Posts Tagged ‘blogging’

A Blogger’s Free and Responsible Search for Truth and Meaning

June 29, 2014

Being a UU, I know that Unitarian Universalists do not have a creed, but UU communities affirm and promote Seven Principles. The Fourth one, “a free and responsible search for truth and meaning,” is the one that concerns us for this post. I am examining how that principle applies to the body of work that I have produced for this blog, which is a Personal blog. WordPress, which hosts more than 60 million websites including this one, says Personal “is the broadest category and includes blogs about personal topics like politics, music, family, travel, health, you name it.”

Since I started this blog in 2008, there have been 690 posts. There is no way we can examine each one, so let’s take a look at the one that has gotten and continues to get the most hits. The August 19, 2009 post AN EMOTIONAL WILLIAM CALLEY SAYS HE IS SORRY not only continues to get a lot of hits, but continues to get comments from readers.

Former Army Lt. William Calley, the only person convicted of participating in the massacre of hundreds of Vietnamese civilians during the Vietnam War, including a lot of  women and children,  used the occasion of speaking to the Kiwanis Club of Greater Columbus (Georgia), to apologize for his  role in the war crime.  My report was picked up by the Columbus Ledger-Enquirer, carried by all McClatchey newspapers , and fed by the L-E to the Associated Press,  causing it to be reported around the world.

I can’t speak  for others, so I’ll just concentrate on what I  see to be true in the report.  One significant truth to me is that some human beings of any nationallity are capable of unspeakable acts. Another one is that not only are some people incapaable of that, but they will actively oppose those who are.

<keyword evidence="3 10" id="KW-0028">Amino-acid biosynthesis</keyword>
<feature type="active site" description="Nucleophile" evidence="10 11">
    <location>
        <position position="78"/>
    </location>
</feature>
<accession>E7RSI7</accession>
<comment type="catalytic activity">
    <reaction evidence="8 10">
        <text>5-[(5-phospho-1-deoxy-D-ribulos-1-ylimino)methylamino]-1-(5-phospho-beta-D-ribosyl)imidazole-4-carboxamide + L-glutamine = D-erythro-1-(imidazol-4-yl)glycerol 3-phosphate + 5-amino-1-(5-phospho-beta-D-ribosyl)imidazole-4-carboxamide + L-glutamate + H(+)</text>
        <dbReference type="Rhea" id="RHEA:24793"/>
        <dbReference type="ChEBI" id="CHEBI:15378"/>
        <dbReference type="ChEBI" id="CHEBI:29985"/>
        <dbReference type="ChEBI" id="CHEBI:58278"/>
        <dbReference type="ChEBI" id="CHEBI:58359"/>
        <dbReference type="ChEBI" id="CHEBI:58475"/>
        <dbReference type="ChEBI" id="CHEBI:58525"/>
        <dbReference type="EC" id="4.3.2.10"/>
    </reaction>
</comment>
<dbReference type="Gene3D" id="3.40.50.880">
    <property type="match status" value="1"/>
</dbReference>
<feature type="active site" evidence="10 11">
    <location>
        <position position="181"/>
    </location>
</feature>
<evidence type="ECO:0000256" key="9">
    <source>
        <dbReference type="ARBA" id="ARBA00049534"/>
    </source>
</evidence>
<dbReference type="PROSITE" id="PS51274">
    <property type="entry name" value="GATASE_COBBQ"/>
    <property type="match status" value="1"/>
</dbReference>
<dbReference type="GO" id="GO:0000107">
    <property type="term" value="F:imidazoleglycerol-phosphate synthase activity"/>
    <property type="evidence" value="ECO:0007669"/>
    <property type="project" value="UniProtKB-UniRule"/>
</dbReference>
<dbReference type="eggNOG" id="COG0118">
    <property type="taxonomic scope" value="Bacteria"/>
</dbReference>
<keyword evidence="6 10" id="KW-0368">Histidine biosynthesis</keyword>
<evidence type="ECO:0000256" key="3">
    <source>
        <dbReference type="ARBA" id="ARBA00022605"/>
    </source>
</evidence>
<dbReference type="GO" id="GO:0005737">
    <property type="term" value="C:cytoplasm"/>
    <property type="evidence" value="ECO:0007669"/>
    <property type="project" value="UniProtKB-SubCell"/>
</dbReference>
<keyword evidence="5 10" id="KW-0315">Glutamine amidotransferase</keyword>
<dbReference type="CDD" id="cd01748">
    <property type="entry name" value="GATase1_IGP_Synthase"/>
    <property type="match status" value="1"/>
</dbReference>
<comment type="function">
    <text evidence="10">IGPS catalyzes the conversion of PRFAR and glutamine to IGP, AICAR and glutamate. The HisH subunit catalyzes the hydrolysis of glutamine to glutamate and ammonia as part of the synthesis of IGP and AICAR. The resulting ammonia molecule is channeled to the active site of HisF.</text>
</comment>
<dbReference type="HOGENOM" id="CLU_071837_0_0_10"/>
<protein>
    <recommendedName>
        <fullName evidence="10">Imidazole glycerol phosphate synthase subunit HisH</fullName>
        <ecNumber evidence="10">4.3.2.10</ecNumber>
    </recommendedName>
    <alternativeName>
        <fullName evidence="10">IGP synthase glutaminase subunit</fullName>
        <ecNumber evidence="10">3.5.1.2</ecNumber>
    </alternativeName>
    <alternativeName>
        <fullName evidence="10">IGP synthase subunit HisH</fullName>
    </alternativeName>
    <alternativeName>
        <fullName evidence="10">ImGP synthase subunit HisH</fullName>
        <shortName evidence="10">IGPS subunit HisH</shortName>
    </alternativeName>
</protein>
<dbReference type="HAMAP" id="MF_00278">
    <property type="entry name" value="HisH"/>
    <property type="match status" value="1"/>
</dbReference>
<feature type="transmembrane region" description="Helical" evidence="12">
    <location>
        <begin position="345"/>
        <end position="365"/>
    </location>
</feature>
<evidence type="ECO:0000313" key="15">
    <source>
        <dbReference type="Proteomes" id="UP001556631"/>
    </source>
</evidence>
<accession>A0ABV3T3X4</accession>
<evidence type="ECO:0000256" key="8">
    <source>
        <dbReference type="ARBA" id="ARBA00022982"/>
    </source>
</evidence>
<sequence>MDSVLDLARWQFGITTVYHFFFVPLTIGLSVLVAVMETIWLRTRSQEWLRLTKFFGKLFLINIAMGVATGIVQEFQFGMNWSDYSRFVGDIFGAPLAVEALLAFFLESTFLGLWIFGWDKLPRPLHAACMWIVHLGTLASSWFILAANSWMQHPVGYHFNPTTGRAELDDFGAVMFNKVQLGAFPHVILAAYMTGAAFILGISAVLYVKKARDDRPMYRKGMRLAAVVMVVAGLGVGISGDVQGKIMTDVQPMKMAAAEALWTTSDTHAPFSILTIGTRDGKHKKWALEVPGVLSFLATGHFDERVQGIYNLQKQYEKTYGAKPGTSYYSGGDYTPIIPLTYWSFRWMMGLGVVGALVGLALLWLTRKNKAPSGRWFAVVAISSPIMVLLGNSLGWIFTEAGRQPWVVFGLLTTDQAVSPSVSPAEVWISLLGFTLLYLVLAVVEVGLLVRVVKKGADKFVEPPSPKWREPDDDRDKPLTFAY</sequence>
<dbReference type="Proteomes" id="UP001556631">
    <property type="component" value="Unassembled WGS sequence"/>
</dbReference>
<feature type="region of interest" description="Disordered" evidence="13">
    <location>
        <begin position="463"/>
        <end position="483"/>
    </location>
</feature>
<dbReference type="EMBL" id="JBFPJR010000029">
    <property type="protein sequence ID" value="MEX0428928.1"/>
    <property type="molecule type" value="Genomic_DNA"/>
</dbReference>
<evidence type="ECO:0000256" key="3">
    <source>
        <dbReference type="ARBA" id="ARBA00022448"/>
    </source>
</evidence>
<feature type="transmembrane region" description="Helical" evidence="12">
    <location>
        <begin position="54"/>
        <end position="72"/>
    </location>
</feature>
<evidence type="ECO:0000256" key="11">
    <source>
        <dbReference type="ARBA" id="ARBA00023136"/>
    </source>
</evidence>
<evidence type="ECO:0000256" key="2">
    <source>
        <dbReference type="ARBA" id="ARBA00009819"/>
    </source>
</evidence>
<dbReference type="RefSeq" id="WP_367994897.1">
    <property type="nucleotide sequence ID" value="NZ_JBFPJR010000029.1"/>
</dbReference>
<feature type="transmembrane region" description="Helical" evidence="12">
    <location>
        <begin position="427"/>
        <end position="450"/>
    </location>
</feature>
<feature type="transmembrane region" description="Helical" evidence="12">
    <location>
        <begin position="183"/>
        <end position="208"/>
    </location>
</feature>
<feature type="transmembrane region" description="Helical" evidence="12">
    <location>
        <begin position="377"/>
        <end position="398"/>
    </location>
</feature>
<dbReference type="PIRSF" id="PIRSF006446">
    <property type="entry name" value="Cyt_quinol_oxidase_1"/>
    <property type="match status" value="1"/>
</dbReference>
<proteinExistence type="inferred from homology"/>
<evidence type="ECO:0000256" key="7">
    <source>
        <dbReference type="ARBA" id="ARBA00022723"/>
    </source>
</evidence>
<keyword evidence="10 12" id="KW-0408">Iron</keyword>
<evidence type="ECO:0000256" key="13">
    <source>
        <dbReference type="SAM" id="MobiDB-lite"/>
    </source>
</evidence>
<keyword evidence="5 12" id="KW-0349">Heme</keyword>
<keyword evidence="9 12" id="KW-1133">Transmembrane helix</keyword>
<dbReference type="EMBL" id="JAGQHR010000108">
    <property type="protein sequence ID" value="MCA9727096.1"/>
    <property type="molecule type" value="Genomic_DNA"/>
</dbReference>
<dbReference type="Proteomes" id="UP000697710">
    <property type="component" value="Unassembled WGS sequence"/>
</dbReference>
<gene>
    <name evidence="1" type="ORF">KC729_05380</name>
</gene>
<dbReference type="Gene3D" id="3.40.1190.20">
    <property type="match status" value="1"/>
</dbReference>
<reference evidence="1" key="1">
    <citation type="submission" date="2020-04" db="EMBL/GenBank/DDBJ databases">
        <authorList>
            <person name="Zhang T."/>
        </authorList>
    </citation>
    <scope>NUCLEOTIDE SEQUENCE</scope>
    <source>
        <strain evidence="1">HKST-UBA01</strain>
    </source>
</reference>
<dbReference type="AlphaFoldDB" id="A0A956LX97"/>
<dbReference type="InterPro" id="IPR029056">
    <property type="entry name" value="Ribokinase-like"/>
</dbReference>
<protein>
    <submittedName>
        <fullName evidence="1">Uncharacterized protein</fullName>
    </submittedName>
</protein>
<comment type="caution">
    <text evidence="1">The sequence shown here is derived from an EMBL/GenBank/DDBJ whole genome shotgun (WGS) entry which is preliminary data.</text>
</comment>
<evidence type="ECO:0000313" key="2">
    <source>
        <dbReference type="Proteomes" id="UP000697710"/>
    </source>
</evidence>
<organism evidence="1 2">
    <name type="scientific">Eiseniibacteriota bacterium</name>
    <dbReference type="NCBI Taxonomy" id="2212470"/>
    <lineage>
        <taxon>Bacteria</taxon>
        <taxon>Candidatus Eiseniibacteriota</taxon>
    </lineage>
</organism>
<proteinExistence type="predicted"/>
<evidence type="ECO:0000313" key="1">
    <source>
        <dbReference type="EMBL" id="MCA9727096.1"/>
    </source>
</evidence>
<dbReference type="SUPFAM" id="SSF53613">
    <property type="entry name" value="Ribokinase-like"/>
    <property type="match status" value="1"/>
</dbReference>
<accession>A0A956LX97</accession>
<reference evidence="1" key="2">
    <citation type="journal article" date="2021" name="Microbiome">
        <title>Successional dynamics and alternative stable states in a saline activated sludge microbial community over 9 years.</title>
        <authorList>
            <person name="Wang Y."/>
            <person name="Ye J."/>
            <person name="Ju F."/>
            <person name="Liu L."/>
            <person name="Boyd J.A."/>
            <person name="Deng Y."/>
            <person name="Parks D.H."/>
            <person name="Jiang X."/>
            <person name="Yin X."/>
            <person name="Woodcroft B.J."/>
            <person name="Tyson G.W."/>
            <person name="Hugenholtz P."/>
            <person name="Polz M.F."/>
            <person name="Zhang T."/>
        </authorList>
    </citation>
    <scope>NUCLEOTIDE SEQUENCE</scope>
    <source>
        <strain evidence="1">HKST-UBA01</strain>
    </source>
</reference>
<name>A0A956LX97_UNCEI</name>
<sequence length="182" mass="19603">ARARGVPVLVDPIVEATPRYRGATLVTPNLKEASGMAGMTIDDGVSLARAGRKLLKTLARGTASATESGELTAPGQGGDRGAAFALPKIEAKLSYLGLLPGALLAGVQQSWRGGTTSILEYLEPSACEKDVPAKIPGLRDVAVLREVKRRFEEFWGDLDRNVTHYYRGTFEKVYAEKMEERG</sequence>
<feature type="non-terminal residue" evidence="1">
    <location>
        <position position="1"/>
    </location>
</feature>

What’s the meaning of the story?  For one thing, to me, it again raises the point that  war is an insane way for nations to resolve conflicts.  For another,  it shows that political leaders can get a lot of people killed unnecessarily and can be disingenuous about justifying their lethal actions.    

I realize that it may have an entirely different truth and meaning for you. Please feel  free to click on the comment button and let me know how you feel about the subject.  I do request that comments be civil, not too profane, and sans name calling. 

 

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People are Blogging Less, and That Includes Me

August 30, 2010

ARE YOU BLOGGING LESS?

A Pew research report tells us that overall people are blogging a lot less now. The report says,” In 2006, 28% of teens ages 12-17 and young adults ages 18-29 were bloggers, but by 2009 the numbers had dropped to 14% of teens and 15% of young adults. During the same period, the percentage of online adults over thirty who were bloggers rose from 7% blogging in 2006 to 11% in 2009.”

This doesn’t mean teenagers are less active online. They have gone to social sites, with Facebook being the favorite. Facebook isn’t as demanding as blogging., Real blogging requires significant content, and teenagers, I read, just don’t have the life and professional experiences to offer insightful content. Besides that, it takes a lot more time and effort to write meaningful blog posts.

Studies also show that the percentage of folks 65 and older that go online is quite small,  38 percent. That compares to more than 90 percent of teenagers and young adults.

I am among bloggers who are blogging a lot less. Some weeks I only do one post, which I put online either Sunday night or Monday morning. It is not, however, because I use Facebook a lot. I am on Facebook, but I will go for days without checking it. I blog less because I have other things to do and because I don’t want the pressure of trying to post something every day. How about you, are you blogging less and is it because of Facebook?

Gay Talese is Not Thrilled with Internet and Tape Recorder Journalism

January 25, 2010

THE HIGHLY ACCLAIMED NON-FICTION WRITER AND HIS EDITOR WIFE NAN TOOK QUESTIONS FROM A COLUMBUS PUBLIC LIBRARY AUDIENCE

Gay Talese, the man who gave rise to “New Journalism” when he wrote his most famous article for Esquire, “Frank Sinatra Has a Cold,” has a low opinion of the quality of magazine writing today. The only exception to that judgement is the New Yorker, whose writers do it the old-fashioned way: face to face contact with the source. Speaking to an audience at the Columbus Public Library today, he said magazines are all celebrity oriented.l They want to put a celebrity picture on the magazine cover. The story inside might be written by a writer who maybe spent ten minutes with the celebrity, tape recording an interview. He said you can’t really get a meaningful interview that way.